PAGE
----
© 2014 to present by Stefan Howarth for HOWSTE, unless otherwise stated. This site also adheres to the GDPR regulations.

  • b-facebook
  • Twitter Round
  • Instagram Black Round

FOLLOW ME:

  • Facebook Clean Grey
  • Twitter Clean Grey
  • Instagram Clean Grey

RECENT POSTS: 

February 20, 2020

January 10, 2020

Please reload

Are we all just faking it?...

23-Nov-2014

In an age where we can fake fur, hair colour, chest size and even happiness, are we all just faking it? When you're a teenager, or even a child you look up to people and try to emulate them. Try to be them, dress like them, steal the lifestyle they live and it's not till you've reached your twenty-something self that you realise that perfect rarely exists. These days people use social networks to portray a life, or version of themselves that is only partially true, or not true at all. People carefully edit their life, uploading carefully chosen & edited photos to Instagram. Tweeting of how amazing their day has been, and endlessly interacting with Facebook friends portraying an imagine that's not entirely correct. Yes it's true that these social platforms aren't the place to air dirty laundry, but there's a difference between being selective in what you post, and totally constructing a better version of your life for the public. The older I have become, the more confident and content I seem to be in my life, but is that because I'm faking it? I am one of these people that will carefully edit ones life to post onto social media platforms just to portray an image to the public of the life I want to lead. If I'm doing this, then is everyone else? And if the whole world is doing the same, are we nurturing a generation of fakes? In the process of us all constructing perfect personas, are we subjecting unobtainable notions of 'perfectness' to the next generation?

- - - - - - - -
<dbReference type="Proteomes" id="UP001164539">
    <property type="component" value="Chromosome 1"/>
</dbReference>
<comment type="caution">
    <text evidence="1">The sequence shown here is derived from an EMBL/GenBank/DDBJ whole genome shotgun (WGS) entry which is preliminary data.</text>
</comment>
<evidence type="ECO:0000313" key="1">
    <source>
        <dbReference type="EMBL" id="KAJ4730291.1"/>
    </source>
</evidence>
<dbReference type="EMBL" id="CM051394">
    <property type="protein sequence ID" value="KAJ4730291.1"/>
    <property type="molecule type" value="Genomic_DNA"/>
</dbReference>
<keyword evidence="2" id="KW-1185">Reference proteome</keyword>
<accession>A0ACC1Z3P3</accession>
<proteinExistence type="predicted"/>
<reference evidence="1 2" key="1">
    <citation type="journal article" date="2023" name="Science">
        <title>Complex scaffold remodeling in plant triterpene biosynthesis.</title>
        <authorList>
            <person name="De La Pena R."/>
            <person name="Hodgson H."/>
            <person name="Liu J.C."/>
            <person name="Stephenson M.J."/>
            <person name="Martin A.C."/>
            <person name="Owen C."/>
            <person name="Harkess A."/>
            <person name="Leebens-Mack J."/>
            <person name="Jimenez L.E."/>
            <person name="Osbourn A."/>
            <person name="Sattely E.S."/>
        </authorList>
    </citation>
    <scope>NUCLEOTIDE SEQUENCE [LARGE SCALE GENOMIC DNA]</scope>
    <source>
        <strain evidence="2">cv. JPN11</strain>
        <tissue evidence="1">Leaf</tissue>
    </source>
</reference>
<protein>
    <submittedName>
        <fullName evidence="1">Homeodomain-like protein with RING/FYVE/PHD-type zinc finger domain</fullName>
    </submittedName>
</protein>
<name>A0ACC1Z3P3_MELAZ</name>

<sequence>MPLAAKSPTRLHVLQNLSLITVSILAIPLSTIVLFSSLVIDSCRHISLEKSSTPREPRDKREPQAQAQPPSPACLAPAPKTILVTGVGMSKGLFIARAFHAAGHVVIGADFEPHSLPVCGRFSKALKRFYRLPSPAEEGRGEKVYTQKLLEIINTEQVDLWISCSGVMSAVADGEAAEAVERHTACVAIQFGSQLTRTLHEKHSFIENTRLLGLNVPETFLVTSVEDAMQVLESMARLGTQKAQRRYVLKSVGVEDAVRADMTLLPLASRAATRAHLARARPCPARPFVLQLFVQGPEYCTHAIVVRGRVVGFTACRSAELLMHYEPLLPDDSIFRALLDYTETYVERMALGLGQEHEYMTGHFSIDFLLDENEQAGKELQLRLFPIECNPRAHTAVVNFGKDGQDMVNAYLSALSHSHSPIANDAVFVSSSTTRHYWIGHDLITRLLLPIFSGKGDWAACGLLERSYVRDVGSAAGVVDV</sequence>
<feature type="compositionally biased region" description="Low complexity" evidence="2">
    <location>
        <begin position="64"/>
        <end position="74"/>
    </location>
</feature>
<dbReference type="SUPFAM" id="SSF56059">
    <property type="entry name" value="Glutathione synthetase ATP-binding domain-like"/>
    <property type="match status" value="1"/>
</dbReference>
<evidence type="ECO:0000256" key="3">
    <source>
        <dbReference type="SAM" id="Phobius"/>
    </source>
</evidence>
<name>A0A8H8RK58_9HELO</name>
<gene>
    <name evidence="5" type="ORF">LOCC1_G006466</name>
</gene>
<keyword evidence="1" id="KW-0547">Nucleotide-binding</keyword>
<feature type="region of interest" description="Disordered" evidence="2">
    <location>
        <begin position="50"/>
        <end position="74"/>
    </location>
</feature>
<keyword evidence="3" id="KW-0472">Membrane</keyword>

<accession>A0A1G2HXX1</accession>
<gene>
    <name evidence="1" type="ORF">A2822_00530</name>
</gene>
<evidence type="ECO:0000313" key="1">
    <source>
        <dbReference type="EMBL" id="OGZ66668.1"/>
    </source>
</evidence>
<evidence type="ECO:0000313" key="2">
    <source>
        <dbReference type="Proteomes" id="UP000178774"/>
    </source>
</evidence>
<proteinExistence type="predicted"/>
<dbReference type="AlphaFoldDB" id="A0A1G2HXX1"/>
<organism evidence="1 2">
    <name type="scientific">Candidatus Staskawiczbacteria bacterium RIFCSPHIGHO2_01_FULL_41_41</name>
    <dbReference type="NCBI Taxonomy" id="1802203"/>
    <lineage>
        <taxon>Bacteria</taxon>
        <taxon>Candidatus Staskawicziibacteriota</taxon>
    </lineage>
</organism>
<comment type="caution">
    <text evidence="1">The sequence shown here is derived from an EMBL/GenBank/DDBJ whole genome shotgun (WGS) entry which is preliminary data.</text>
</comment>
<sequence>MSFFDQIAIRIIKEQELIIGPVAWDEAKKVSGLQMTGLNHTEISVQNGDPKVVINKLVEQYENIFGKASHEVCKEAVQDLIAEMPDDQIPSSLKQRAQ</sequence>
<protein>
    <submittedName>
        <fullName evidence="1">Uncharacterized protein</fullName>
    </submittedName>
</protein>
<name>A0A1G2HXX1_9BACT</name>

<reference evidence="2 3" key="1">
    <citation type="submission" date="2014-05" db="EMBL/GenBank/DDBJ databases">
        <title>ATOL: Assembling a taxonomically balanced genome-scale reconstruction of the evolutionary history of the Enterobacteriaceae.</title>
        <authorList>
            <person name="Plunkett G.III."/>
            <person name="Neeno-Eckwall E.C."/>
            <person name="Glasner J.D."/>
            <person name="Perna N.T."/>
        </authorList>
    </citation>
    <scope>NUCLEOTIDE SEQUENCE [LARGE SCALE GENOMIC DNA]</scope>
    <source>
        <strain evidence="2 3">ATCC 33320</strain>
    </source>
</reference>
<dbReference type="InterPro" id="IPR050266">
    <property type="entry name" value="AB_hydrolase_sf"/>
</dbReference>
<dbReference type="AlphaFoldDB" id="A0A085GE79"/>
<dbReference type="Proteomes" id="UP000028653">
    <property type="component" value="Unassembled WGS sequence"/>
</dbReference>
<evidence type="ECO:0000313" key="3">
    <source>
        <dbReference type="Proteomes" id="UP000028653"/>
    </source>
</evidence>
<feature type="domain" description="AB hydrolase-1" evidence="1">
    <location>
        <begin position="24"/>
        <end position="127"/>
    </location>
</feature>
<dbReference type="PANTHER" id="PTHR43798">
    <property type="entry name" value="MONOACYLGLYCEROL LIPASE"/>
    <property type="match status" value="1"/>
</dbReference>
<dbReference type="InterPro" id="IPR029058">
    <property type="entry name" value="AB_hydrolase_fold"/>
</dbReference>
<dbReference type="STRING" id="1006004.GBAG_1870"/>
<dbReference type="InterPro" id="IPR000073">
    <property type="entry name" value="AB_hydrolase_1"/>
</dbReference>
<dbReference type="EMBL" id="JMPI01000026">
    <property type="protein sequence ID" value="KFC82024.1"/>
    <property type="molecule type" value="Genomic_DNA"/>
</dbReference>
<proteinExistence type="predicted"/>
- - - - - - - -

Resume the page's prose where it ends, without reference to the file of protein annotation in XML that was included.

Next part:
Yes, that's a lot of questions, but think to yourself. Have you ever sat on Facebook endlessly looking through a friend of a friends holiday photos enviously wondering why you don't lead the same life? Wondering how he/she managed to afford that car, how they got to meet Lagerfeld, how they got to spend a year in a New York Brownstone? Or how they got the perfect man? I have, and it can be crushing, depressive, and even harmful to your own happiness. I'll admit that I'm a partial faker, I fake my smile, my skin tone, my eyebrows, and rather worryingly my happiness. Faking fur is one thing, but faking happiness is too far, right? Life isn't perfect, that's a fact, but I purposely gloss over aspects of my life I'm not happy with, like the fact I don't talk to half of my family, the fact I'm not married to a handsome millionaire, the fact I have bad skin and a lack of truly great friendships... I'm faking it, yes.

However deep down is that for my benefit? Or to portray a perfect image to the world? Well, I think it's a mix of both, we portray we are happy to others in the hope that one day happiness will come. Then we do those things that make our days that little bit better, visit the gym or that extra slice of cake, for me it's shop. I shop to bring myself happiness, I buy shiny presents to gloss over the things I feel down about. So is that the same as faking it? Does that mean we are all guilty of being so driven for happiness that sometimes it's found falsely? Thinking about this topic, asking myself the questions made me slightly reevaluate my life and processes I go through to live it. If I'm just faking my happiness, then does that mean I'm really unhappy? Am I a fake? Do I need to stop using shopping as a tool for happiness? The questions may not result in answers, but the process of thinking made me realise that yes I'm a faker, but does it affect my life? No. I shop because I adore the thrill of buying fashion. I portray an image of me because that's me at my best, my happiest. Should we all stop? Maybe, just maybe. But in an age where we can fake fur, hair colour, chest size and even happiness you just need to take a step back and ask, are we all just faking it?

 

Please reload